Communication and Diversity
Language Arts - Grade 8
This unit of inquiry is not a recipe book but rather a launchpad to inspire new BIG IDEAS. We encourage you to use and/or modify one, or several of the BIG IDEAS below. Adapt it to the grade/ ability level of your students.
An awareness of diversity and diverse perspectives is demonstrated through multiple forms of communication.
How do we construct meaning from literary, informational and visual texts? In what ways does advertising and promotion target a diverse population and demographics.
Choose or devise practices to encourage students to open up to new experiences and ways of thinking in your classroom. For example, the MindUP in-school program.
Discovery and Inspiration:
Launch the Project
• Introduce the Theme: Present the Enduring Understanding and Guiding Questions using vocabulary that is appropriate for your grade level.
• About Vancouver Biennale: Play a short video.
• Create Project Space: Brainstorm ideas to make the project theme visual and visible using bulletin boards, and/or a project corner to share relevant materials and inquiry questions and processes.
• Introduction to Sculpture and Public Art Unit Plan for information on how art has evolved over time and the unique experience sculptures and/or public art brings
• Vancouver Biennale 2014-2016 Exhibition Theme: Open Borders / Crossroads Vancouver
• Imagine Peace (Yoko Ono, Japan/USA) from Vancouver Biennale 2005 – 2007 Exhibition.
View National Geographic Education: Cultural Richness
Learning to Learn:
Project images of Imagine Peace and encourage students to explore the art pieces from different angles individually and in groups. This Art Inquiry process enables the students to practice observing, describing, interpreting, and sharing visual information and personal experiences. Use the Art Inquiry Worksheet (PDF) to guide and capture their ideas and impressions. Customize or create your own Art Inquiry Worksheet as appropriate for your project and class needs.
Ask students to reflect on What viewer experience does the installation invokes when the billboards are generally reserved for the purpose of commercial advertisements.
• Sharing Art Inquiry Experience: Ask students to share the Art Inquiry Worksheet responses in class.
• Artist Themes – Research: In small groups students rotate between information stations detailing the artist’s life and work. Station topics include: (1) education and training; (2) lifetime of artwork; (2) materials and processes; (3) beliefs and values. At each station, students answer questions and complete a task. For example, at the station “life’s work” students might plot the artist’s various installations on a map of the world.
• Artist Themes – Construct Meaning: View Imagine Peace online. Have students think about the power of that visual text and facilitate a discussion relating to the guiding question. Challenge studentsto share a favourite advertisement with the class and why it appeals to them, then dissect the chosen advertisements into literary, information and visual appeals.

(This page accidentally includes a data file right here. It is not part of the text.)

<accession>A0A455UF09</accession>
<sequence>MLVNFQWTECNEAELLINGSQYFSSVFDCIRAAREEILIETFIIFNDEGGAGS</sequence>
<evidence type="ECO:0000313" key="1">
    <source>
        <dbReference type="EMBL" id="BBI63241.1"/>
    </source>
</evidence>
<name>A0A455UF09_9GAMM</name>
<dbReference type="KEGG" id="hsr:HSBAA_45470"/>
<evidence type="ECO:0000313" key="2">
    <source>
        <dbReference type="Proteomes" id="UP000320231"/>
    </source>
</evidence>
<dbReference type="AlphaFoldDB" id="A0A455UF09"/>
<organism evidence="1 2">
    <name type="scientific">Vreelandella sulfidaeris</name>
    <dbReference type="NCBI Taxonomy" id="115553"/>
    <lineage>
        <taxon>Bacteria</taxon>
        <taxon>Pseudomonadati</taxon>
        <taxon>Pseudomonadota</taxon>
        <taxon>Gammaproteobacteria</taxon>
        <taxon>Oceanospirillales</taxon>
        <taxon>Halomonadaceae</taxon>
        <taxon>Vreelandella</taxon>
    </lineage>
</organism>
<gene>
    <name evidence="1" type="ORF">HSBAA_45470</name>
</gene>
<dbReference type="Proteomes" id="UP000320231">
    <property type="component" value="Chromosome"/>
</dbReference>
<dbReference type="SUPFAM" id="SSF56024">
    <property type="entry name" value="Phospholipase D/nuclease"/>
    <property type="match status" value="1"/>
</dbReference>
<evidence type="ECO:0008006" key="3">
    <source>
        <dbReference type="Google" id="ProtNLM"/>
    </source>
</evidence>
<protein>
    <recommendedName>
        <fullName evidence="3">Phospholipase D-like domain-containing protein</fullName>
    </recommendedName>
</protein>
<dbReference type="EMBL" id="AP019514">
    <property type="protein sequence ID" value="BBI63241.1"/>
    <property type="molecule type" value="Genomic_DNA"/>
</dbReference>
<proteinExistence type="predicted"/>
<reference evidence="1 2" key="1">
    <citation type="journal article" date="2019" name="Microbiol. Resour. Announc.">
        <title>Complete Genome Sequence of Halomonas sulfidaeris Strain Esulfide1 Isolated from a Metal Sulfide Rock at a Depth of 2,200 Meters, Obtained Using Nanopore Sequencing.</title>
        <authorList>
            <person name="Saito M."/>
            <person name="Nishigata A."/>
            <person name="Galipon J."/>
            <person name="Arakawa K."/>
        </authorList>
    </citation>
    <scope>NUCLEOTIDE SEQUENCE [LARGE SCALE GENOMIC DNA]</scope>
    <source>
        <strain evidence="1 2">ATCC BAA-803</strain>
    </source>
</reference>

Find an advertisement that targets a minimum of three or four specific demographic groups: teen, teen male, teen female, rich, environmentally responsible, elderly, ethnic specific, etc. In each advertisement give a written (one paragraph) analysis of how the advertiser has targeted the specific group. Find an advertisement that targets a demographic and compare it to the broader target group advertisement in the first challenge. Give a written (one paragraph) analysis of how the advertiser has targeted the specific group and how that differs from the broad based advertisement.
Critique and create an improved version of a selected advertisement, followed by a student-led class critique of the work. Make sure to explain an encouraging critique (‘sandwich’: This is really good…, you may want to think about this…, this is really good…)
Student Creations and Taking Action
Create a safety or information advertising campaign that targets a specific audience. Consider use of posters, website, montages, written essays/poems, film and audio, dance, visual arts or theatre.
Follow through with the Safety Poster Campaign by presenting to the Grade 8 students for rating on effectiveness. Use heightened awareness of advertising to create a poster that promotes a favourite cause (social responsibility, environment, sport, music…)
• Teacher and students can reflect on their entire learning process by revisiting the Enduring Understanding and relevant Guiding Questions.
• How did the unit of study open inquiry, create cross–curricular learning opportunities and/or apply learning to real life situations? Has this unit of inquiry changed your opinions, values and world view? In what ways, if any, has it helped you grow as a learner?
Ideas for Cross-Curricular Access
• Mathematics: How do we construct meaning from graphics or data? How do we make data more meaningful? How are statistics used to mislead? Look at advertisements or newspaper articles where graphs have been misused to make a point (scale of the axis, perspective, etc,). Look at quoting statistics without information on how the study was carried out (⅘ doctors recommend – how many doctors were in the sample set, etc.)
• Social Studies: Look at propaganda posters through various time periods and from various countries.
• Science and Visual Arts Education: Create team posters directed at a diverse student group to raise awareness of a safety issue being discussed in Science. Use the principles of advertising uncovered in the Language Arts unit.
Written by: Terry Howe, Curriculum Consultant and School Principal (retired 2009)
Contributor: Katherine Tong
©2013 Vancouver Biennale